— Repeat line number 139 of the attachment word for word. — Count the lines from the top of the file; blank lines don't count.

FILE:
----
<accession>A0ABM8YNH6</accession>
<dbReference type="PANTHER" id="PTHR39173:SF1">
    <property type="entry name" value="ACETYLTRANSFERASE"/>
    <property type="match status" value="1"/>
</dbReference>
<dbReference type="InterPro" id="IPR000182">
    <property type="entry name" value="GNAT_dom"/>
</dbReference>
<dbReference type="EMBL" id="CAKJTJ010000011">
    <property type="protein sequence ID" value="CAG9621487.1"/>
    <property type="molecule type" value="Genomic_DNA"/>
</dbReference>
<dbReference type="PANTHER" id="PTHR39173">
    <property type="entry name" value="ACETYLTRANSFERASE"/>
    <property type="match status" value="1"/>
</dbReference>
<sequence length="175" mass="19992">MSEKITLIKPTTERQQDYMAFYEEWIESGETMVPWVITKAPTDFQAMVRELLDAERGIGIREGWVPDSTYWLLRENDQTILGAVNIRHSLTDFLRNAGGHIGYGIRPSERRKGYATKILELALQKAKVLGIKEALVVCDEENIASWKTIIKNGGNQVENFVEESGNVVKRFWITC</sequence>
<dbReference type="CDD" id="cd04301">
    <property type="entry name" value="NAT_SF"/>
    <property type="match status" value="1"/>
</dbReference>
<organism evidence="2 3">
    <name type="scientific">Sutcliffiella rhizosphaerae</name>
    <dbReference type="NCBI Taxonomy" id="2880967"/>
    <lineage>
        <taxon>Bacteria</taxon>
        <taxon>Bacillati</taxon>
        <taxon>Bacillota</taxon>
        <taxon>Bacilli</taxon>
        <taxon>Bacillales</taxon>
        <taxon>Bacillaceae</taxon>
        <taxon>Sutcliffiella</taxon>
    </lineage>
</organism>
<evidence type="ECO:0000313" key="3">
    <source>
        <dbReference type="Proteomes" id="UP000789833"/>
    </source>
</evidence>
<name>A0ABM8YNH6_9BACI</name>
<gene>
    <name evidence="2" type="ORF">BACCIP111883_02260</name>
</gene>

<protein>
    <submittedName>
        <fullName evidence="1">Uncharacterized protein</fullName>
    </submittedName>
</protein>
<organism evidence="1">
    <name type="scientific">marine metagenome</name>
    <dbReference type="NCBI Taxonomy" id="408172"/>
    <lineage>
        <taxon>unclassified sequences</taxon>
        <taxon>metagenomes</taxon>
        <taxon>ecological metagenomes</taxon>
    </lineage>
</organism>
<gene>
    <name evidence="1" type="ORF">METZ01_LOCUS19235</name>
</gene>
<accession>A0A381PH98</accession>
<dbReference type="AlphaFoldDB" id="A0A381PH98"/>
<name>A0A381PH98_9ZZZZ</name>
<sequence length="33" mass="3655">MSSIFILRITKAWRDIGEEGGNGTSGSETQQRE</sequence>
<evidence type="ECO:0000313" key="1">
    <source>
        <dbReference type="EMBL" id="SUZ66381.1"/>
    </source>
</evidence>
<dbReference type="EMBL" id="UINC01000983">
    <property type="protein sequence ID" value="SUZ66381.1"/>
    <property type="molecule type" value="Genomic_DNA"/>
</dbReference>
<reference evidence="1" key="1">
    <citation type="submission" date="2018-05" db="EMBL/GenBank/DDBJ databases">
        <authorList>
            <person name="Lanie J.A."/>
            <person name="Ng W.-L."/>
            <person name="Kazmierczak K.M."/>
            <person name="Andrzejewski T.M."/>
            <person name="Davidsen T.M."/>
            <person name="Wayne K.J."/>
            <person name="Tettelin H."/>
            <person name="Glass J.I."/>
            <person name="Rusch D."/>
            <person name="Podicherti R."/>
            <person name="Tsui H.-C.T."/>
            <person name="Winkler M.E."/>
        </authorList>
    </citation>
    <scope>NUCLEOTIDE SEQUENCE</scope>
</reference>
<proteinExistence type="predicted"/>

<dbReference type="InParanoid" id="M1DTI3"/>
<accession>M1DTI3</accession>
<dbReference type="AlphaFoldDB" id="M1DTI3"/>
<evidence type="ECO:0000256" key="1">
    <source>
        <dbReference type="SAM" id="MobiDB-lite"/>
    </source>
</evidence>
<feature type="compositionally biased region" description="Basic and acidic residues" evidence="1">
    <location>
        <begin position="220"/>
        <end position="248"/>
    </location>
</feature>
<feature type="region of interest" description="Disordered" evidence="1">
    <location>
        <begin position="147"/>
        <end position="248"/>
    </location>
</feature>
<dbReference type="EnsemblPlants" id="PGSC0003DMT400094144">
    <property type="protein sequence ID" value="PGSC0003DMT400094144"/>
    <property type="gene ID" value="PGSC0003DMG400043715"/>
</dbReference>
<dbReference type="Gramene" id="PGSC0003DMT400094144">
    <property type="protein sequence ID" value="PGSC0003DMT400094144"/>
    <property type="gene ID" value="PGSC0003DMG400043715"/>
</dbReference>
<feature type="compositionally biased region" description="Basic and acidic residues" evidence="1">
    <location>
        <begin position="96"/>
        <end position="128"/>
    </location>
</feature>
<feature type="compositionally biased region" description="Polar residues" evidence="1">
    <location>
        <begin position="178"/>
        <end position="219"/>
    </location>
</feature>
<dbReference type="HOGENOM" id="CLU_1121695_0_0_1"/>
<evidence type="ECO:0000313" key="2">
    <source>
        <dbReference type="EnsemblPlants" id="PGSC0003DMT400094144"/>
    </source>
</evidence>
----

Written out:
</evidence>